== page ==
Byron, the struggling chain of burger restaurants, will announce plans this week to close more than a dozen outlets and slash its rent bill at many others as part of a financial rescue package.
Sky News has learnt that the company will launch a so-called company voluntary arrangement (CVA) on Wednesday that will require the approval of creditors including landlords.
The CVA is critical to Byron’s future because a new injection of cash into the business, agreed last month, will only take place if the restructuring of its property interests is voted through.
Sources close to the deal, which is being handled by KPMG, said the proposals were likely to involve the closure of around 15 poorly performing restaurants and a reduction of rental payments at approximately 20 others.
A creditor vote will take place towards the end of January, according to one insider.
If landlords vote to reject the CVA, Byron is unlikely to survive as a going concern, they added.
The effort to restructure its finances makes Byron the latest well-known company to use a CVA, following the approval of Toys R Us UK’s plans last month.
If the burger chain’s CVA does win the support of creditors, it would pave the way for a transaction under which Three Hills Capital Partners (THCP), an investment firm, will become its majority shareholder.
FPP Asset Management will become a new investor in the business, while current owner Hutton Collins will retain a minority stake.
Byron has been suffering amid rising costs and a downturn in trading at many of its sites, as well as broader pressure on the restaurant sector amid greater competition from high street and delivery-based rivals.
Information distributed to potential bidders for the business had indicated that 13 of its sites are loss-making or marginal, and fall into a category headed “exit immediately”.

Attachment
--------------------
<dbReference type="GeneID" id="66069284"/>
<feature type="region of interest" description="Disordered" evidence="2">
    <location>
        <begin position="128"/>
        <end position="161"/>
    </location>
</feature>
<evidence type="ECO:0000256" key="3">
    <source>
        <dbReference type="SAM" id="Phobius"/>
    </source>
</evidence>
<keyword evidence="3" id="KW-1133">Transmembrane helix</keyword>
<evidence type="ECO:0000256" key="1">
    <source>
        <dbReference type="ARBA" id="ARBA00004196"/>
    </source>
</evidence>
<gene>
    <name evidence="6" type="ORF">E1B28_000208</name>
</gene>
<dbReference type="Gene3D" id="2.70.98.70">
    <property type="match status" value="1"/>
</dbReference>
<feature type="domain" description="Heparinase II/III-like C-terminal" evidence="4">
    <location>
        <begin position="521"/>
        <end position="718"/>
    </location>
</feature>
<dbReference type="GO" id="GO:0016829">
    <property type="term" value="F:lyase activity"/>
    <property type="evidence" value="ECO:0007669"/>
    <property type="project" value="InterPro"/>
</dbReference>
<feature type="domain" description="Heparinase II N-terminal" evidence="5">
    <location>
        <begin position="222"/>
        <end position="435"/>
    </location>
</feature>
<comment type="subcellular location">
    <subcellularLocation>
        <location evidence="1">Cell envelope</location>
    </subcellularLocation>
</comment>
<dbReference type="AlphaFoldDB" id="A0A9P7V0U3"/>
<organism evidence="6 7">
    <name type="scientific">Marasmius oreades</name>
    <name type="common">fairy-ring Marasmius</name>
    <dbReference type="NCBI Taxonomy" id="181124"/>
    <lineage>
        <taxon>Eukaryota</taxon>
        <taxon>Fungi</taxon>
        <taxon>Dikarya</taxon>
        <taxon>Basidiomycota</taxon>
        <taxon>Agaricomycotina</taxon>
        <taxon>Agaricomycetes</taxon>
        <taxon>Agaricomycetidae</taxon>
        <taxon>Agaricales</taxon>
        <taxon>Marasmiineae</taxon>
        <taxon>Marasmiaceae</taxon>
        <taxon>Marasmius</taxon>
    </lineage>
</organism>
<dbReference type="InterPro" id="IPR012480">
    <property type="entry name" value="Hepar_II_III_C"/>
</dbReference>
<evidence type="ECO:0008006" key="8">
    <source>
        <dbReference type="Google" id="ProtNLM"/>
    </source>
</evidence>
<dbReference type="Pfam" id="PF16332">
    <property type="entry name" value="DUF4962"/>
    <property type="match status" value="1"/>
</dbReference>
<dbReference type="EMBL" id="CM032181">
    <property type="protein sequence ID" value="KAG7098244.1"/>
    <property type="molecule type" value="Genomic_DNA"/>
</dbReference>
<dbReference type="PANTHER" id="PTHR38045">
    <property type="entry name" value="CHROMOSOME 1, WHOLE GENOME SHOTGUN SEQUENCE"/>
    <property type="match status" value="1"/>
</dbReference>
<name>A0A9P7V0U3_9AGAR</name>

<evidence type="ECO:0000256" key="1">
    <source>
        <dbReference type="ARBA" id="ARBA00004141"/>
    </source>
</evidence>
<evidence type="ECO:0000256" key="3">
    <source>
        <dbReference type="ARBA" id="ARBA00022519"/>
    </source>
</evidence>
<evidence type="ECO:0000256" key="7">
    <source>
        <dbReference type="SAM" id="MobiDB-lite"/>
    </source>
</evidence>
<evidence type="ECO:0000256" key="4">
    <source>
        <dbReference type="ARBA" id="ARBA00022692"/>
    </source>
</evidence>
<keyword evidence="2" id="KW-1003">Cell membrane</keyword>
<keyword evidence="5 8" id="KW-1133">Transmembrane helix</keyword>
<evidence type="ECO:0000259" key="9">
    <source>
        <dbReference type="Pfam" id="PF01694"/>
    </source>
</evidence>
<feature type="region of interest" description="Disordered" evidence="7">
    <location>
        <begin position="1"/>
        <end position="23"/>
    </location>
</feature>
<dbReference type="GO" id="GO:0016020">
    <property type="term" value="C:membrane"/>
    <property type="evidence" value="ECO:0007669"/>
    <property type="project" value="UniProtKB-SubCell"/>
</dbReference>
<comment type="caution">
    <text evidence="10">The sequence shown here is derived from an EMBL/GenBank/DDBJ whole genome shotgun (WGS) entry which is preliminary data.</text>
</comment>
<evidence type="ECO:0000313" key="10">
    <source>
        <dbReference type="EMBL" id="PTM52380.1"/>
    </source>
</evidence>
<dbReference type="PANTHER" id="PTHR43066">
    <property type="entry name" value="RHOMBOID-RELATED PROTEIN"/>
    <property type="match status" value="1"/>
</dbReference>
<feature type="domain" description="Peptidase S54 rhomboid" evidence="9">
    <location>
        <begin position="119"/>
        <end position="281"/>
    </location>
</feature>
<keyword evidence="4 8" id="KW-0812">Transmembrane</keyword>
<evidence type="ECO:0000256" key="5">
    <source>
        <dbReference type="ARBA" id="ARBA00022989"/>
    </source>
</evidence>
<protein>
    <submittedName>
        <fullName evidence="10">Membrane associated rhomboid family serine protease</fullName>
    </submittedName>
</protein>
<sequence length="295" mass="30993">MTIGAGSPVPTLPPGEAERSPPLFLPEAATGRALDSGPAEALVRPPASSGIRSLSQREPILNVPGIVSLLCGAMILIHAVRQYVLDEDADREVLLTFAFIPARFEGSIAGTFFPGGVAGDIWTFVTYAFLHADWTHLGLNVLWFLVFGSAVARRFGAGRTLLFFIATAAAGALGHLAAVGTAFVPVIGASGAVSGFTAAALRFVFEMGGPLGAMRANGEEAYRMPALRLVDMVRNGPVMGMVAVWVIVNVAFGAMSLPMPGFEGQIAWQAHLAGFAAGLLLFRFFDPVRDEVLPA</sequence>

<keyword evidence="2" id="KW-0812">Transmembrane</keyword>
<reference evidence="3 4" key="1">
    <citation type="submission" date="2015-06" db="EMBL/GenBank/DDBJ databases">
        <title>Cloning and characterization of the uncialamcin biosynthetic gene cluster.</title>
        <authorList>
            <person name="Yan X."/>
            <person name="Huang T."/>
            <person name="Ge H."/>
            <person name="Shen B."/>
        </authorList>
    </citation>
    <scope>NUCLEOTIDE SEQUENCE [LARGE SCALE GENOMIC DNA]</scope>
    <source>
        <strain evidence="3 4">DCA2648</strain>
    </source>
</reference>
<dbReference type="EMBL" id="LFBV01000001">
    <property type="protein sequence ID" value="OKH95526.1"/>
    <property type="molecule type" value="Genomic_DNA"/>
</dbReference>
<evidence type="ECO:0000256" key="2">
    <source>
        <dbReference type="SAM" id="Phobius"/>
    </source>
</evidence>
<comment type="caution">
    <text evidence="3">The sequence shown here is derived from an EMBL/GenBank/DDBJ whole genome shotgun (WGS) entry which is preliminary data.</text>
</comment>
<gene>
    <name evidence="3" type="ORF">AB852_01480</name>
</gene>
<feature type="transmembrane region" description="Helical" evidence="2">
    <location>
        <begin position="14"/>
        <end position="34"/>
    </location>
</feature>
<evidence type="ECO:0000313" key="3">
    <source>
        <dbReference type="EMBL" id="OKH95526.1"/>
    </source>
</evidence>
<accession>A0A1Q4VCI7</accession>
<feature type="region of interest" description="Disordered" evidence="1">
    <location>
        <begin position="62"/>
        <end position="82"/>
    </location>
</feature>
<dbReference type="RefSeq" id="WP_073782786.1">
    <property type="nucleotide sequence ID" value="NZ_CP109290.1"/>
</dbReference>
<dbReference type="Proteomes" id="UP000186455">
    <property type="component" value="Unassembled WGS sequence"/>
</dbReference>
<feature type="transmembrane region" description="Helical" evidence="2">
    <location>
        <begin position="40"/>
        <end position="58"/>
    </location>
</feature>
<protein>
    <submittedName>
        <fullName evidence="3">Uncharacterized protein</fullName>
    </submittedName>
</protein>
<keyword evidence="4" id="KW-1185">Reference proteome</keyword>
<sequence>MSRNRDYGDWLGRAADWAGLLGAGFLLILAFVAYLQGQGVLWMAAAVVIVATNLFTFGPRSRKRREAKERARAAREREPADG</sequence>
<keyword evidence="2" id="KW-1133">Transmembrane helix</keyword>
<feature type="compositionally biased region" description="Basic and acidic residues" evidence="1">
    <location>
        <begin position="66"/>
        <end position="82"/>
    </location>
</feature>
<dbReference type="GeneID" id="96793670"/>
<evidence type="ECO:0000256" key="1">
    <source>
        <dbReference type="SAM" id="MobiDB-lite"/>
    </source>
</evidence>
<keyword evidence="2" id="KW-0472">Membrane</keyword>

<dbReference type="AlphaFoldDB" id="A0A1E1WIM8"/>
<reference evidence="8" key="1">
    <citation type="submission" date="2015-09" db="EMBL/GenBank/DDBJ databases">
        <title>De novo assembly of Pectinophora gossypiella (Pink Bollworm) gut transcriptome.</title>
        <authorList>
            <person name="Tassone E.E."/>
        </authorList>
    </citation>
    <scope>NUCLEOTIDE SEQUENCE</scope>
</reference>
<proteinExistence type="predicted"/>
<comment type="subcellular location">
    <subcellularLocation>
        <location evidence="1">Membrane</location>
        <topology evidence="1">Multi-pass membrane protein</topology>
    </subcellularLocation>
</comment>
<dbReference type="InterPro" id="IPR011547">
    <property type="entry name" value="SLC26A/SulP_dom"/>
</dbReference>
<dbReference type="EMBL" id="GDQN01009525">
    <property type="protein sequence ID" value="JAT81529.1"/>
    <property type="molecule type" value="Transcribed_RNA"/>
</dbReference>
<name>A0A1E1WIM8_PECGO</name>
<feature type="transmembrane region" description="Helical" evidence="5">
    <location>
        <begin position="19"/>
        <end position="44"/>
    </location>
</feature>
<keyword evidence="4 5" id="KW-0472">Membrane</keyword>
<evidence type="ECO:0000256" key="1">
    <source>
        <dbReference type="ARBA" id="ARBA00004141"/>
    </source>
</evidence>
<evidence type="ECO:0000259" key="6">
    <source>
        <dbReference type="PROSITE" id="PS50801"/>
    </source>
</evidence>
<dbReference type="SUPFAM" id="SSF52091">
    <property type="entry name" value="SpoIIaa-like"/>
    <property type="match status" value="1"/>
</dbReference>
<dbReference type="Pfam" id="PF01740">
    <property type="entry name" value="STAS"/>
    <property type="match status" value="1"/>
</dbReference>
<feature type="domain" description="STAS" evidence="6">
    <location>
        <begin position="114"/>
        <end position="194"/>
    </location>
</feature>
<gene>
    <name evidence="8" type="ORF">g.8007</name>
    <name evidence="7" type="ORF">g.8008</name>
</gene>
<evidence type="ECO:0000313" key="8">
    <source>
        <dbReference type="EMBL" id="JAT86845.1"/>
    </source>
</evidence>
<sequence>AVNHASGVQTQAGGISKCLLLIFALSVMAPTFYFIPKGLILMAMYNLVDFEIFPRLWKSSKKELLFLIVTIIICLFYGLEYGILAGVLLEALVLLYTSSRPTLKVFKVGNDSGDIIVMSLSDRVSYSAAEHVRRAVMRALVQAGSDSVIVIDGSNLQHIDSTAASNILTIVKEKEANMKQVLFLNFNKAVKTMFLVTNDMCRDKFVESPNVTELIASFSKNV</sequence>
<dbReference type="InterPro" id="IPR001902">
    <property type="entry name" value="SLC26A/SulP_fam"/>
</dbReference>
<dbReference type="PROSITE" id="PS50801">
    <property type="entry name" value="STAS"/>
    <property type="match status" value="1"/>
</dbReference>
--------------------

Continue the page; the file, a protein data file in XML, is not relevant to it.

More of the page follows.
A further dozen restaurants were marked for review and could be exited by a new owner “with or without a premium”, the documents said.?
Byron trades from just over 70 sites across the UK, having opened its first restaurant in 2007.
Millions of pounds of new money will be injected into Byron to fund the rescue plans.
The takeover led by Three Hills has been agreed at a huge discount to the £100m valuation attached to Byron when it last changed hands in 2013, with some insiders suggesting that it was now valued at as little as £20m.
Byron, which employs 1,800 people, closed four under-performing sites last year.
Insiders pointed out that the company had not breached its banking covenants, contrary to market rumours.
Last summer, Handmade Burger Co collapsed into administration, while companies including The Restaurant Group – which owns Garfunkel’s and Frankie & Benny’s – have been forced to change their leadership teams in an effort to revive their fortunes.
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Byron named Simon Cope, a former Wagamama executive, as its new chief executive in September, working alongside chairman Dalton Philips, the former boss of Wm Morrison.
Byron and KPMG both declined to comment on Tuesday.